Carbondale in the running for aid from Space to Create

Mar 12, 2017

Artspace Loveland arts campus
Credit Courtesy of Colorado Creative Industries

Carbondale trustees are applying for an initiative that helps build affordable housing and workspaces for creative types in Colorado. There is a huge need now that the town has been designated a Creative District by the state.


We are in the passenger's seat of local artist Robert Burch’s truck outside of Carbondale. But we can’t say exactly where.

 

“We’re on like a county road, headed up through a bunch of trees,” he observed. “The roads aren’t great, just snowed. Sometimes it’ll open up into a field, but mostly it’s those juniper trees, maybe a few aspens here and there.”

 

We pull up to our destination, his tiny home. He describes it as a 7 by 10 car trailer with a little house built on top. It’s parked in a location with an incredible view of Mount Sopris.

 

Faced with steep rents and needing a place to live, Burch built his tiny home shortly after moving to town. Burch’s artistic mediums are glass production, metal fabrication and painting, so for him, this creative endeavor made a lot of sense. He said it took about three months to build. But the thing is, in Carbondale, these types of tiny homes are sort of illegal.

 

“If you call it your permanent residence, which it isn't for me. But I live in there enough,” he said.

 

Burch can’t say the same for many of his friends. Most of them are living out of a vehicle of some sort. He noted that the social and economic pulse to Carbondale follows First Friday Art Walks.

 

“It’s not fair to be able to exploit all the creative endeavors of the people that are in your town and do nothing to support them,” Burch said. “They'll just leave and go to a town that actually does facilitate a space for these people that need a place to work and need a place to live.”

 

But a solution could be in sight. This month, the town applied for the statewide Space to Create initiative, created by Governor John Hickenlooper in 2015. The initiative helps provide affordable live/work spaces for creatives in rural communities throughout Colorado.

 

“Space is really scarce,” said Amy Kimberly, the executive director of the nonprofit Carbondale Arts, about the town. “It’s hard to live here, and we are losing a lot of people that want to live here and can’t. We need development, and we want smart development, and a project like this is the kind of development that will provide opportunity in our community.”

 

Colorado Creative Industries, the division of state government behind Space to Create, certified Carbondale as a Creative District last June. Creative Districts are towns that have shown a commitment to the arts through businesses and the people operating them. If the town is selected for the initiative, there will be a market analysis to determine Carbondale’s needs.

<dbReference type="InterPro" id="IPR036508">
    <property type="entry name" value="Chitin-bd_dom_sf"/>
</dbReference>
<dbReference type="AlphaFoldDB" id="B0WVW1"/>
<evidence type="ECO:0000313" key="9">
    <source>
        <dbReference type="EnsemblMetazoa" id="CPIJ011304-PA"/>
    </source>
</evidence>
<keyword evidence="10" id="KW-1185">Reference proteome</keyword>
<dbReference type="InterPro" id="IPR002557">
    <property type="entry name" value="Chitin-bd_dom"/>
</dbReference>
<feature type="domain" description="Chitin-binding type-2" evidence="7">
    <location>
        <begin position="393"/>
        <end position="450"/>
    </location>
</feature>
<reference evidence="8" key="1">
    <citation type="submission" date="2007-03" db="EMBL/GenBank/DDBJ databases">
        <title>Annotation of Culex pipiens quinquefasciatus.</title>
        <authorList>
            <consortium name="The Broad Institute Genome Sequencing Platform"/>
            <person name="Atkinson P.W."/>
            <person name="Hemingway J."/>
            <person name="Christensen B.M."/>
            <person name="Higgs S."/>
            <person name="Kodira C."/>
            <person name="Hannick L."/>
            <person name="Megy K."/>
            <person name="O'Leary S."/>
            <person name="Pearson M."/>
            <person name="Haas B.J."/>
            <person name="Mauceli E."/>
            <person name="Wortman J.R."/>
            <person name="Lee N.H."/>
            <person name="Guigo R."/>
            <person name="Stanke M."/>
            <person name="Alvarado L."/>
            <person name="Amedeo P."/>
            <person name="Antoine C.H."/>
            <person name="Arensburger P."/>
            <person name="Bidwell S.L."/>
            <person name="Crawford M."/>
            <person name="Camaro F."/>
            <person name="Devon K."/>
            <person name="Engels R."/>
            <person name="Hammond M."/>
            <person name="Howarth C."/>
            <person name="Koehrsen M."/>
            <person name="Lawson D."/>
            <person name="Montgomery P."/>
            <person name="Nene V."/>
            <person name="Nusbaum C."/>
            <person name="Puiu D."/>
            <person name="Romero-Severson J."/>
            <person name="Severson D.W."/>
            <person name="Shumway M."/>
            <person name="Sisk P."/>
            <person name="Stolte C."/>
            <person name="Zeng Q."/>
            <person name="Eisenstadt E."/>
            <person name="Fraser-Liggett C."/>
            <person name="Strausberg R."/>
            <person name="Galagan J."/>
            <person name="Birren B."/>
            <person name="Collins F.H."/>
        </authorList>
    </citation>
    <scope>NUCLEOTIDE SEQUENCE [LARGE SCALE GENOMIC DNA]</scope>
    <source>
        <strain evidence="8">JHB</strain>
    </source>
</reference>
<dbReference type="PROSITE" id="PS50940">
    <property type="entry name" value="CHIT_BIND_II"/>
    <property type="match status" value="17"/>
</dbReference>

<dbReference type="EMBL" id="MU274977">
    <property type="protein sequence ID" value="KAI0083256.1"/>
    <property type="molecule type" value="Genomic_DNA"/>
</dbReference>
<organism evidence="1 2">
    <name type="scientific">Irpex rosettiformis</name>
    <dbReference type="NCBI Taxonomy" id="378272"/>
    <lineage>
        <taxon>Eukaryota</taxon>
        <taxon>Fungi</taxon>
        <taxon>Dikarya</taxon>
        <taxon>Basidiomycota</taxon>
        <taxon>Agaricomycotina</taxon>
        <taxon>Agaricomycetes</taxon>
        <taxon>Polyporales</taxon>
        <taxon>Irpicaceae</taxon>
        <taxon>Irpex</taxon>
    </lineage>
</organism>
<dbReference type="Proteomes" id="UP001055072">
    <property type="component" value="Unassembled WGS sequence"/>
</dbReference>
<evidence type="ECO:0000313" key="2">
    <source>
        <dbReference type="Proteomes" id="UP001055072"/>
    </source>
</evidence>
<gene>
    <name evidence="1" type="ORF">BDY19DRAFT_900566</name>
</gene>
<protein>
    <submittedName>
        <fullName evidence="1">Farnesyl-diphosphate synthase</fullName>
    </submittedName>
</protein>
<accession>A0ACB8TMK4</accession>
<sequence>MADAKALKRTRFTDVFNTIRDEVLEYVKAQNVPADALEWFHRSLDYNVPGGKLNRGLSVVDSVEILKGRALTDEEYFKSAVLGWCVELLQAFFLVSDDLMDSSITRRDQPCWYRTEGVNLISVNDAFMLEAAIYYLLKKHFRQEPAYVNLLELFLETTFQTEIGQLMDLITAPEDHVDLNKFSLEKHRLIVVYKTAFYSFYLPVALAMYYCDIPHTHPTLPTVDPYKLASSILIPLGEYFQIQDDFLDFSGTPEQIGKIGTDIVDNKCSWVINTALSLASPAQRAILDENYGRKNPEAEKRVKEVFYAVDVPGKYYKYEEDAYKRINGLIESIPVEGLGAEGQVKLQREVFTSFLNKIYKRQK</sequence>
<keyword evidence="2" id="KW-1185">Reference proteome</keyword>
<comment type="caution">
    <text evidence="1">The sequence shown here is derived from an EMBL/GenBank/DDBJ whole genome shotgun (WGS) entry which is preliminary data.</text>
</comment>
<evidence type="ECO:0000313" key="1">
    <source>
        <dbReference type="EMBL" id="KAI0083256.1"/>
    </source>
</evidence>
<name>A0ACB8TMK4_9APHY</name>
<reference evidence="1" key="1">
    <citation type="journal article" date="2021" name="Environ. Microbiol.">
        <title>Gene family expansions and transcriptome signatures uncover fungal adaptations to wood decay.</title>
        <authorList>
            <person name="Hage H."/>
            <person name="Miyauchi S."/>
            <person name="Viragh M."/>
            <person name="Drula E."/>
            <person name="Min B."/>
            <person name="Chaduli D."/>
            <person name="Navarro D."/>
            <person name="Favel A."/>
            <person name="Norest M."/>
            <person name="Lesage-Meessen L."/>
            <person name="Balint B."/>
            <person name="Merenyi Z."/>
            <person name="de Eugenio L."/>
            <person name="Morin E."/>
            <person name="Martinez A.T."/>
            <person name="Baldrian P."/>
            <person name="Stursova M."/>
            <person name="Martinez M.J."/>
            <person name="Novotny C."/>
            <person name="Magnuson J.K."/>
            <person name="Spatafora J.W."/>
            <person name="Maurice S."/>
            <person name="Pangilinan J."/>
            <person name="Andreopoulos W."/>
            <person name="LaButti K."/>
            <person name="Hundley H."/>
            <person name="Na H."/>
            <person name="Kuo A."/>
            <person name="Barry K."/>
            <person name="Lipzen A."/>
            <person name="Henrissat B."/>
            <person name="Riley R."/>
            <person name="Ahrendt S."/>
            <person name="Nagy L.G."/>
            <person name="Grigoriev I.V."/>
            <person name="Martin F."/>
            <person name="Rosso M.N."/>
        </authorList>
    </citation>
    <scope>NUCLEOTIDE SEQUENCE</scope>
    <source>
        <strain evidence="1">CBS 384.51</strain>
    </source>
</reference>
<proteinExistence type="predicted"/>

“Is it one bedroom places, is it family spots, is it work spaces, is it studio spaces,” she contemplated.

 

But Carbondale has some obstacles to overcome in order to be the town chosen to receive this assistance. Jay Harrington, Carbondale’s town manager, said the town would benefit from the administrative support that Space to Create would facilitate through locating additional funds for economic development.

 

“We can't put a town-wide real estate transfer tax, which is a very logical way to pay for affordable housing. And we’re fairly maxed out on sales tax, which is our primary funding source. So there’s not a lot of money to both acquire land or develop housing from the public side,” he said.

 

Bob Schultz is the land planning consultant putting the application together. He said the town only has one shot at gaining consulting through this initiative. But he also notes that Carbondale residents are a resourceful bunch and that this is a methodical process.

 

“Affordable housing isn't something you solve, it's a practice like meditating or doing yoga,” said Schultz. “You just keep trying to get better. This would be nice, the potential for a substantial grant from the state, which helps with construction costs in our area.”

 

Kimberly said creatives make up at least 75 percent of the town’s workforce, which means a wide variety of Carbondale residents would be eligible for this potential affordable housing.

 

“Teachers to local food producers, culinary arts, media arts, publications, writing, blogs, design, web design, innovation, solar design, artists, musicians,” said Kimberly.

If Carbondale is selected, the town will put $35,000 towards the feasibility study. Harrington said there may be an opportunity to offset some of that cost with other grants. Paonia and Crested Butte have also applied for this region’s Space to Create cycle. All towns are waiting for a green light from Colorado Creative Industries to proceed to the next step.